The second big screen collaboration between director Doug Liman (Edge of Tomorrow) and star Tom Cruise concerns itself with the activities of one Barry Seal, a skilled pilot and arms and drugs smuggler who became entangled with the Medellin Cartel in the late 1970s and early 1980s. The lure of money and attendant success is the main premise here as we watch Seal flirt with various forces and authorities during his days of illegal activities. A TWA pilot whose career is one of monotonous routine and often unsocial hours, we first encounter Seal as he is approached by a mysterious character calling himself Schafer (Domhnall Gleeson) in a darkened bar one night. Schafer works for the CIA and is well aware of Barry’s prowess in the cockpit. He convinces the ace pilot to fly reconnaissance missions over South America using a small plane with cameras installed. All that Barry has to provide is photographic evidence of anti-Democratic forces which are active on that particular landmass. He gets the honour to serve his country, but domestic pressures come to bear and he presses his employer for more lucrative rewards. These do not seem to be on offer and Barry must think of his young family – his wife is already expecting their third child. When the Colombian Medellin Cartel – in the personification of Pablo Escobar – intercept Barry and offer him an attractive sidebar, the pilot can hardly pass it up. Seal will fly the Cartel’s cocaine into the United States, dropping it in some remote corner of Louisiana. For every kilo delivered, he will be paid the princely sum of $2,000. It’s quite a deal when one considers the time and place. This is the very tail end of the 1970s. Disco is very much in vogue. Jimmy Carter still occupies the White House.
Based on Seal’s true life story (and subsequent assassination in February 1986), American Made is suitably breezy with a terrific performance from Tom Cruise at its very core. We’ve become accustomed to a certain type of performance from the actor in recent years and it’s refreshing to see him cut loose and return to the cocky-type character that he used to play during another age of his respective and lengthy career. This is the Cruise who can be superbly brash and and who sports that million dollar grin for which he is so famous. He does not even vaguely resemble Seal himself in appearance, but that matters not a jot. Cruise has fun in the role and, for the most part, Doug Liman’s film moves along at a rhythm which is in keeping with his suave demeanour and incessant sense of audacity. When Seal is forced to move his family to Mena, Arkansas, we sense that this is but a slight inconvenience to him personally. And yet he worries that his wife may up and leave with the kids immediately as he has provided no explanation for this apparently precipitous relocation. Returning, however, with a bag full of cash, Barry is quickly able to convince Lucy (Sarah Wright) that a better life awaits them both. The temptation of material possessions proves to be an alluring enticement for her, a former fast-food waitress. The wads of cash increase in volume and soon Barry is struggling to conceal them in the back garden and any available cavities he can find in the house. As the Reagan administration takes office in the nation’s capital, Seal is requested to run guns to the Contras in Nicaragua. Quite quickly he discerns how disinterested many of them are in the cause. This is yet another US-backed mission which smacks of little consideration and even less conviction. The so-called anti-Sandinistas strip Seal of his boots and sunglasses on his first trip as he delivers arms. Hardly the makings of a credible force as the powers-that-be hope they will become.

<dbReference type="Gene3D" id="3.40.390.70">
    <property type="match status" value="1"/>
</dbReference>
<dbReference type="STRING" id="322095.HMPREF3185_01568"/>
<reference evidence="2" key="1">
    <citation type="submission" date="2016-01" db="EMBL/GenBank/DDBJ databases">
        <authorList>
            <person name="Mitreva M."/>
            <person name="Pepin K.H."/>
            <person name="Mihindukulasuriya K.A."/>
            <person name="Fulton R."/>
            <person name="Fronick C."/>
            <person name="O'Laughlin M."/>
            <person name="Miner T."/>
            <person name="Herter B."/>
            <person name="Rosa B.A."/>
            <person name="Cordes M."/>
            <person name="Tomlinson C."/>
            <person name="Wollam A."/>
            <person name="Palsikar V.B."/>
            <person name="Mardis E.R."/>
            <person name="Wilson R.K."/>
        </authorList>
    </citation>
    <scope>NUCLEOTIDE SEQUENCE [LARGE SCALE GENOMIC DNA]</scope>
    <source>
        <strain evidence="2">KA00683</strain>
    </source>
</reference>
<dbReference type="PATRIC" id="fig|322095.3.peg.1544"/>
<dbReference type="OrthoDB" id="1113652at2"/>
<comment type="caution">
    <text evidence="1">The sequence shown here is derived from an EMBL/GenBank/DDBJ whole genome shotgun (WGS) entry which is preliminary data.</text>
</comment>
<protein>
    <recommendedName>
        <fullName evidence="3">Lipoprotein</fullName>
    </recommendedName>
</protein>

The controlled chaos that was US foreign policy during this period becomes even more apparent as Seal cuts a deal with the White House to implicate the Sandinistas as drug traffickers. By this time he has rightly concluded that the Contras are not earnest in their affiliation to the cause and has instead begun to deliver guns to the Medellin Cartel. Another actor might well have lost our empathy by this point, but Cruise holds our attention with his effortless charm. In supporting roles, Gleeson and Wright also excel, but this is the Mission Impossible star’s show from first to last. Increasingly a sense that he has taken on much more than he can handle dawns upon the character and Cruise ably channels the fatalistic attitude of one who realises he cannot run or hide. When Seal provides photographic evidence of the Sandinista connection to the Cartel, his fate is effectively sealed. The response he receives from the agents who have employed him in this particular task is a very familiar one with respect to its detached tone – you knew what the risks were he is advised, now live with the consequences. The upshot for the central character was indeed grave and Seal paid a heavy price for his years of moonlighting and abandoning one side for the other when needs dictated such a strategy. There’s nothing incredibly weighty in this film and yet it is tinged with a certain sadness as Seal resigns himself to his fate in the film’s climactic scenes. Kudos here again to Cruise who delivers one of his more charismatic and engaging performances in recent years. After 2014’s highly enjoyable Edge of Tomorrow, he might consider more collaborations with director Liman. Fast and spirited as is the film’s brisk momentum.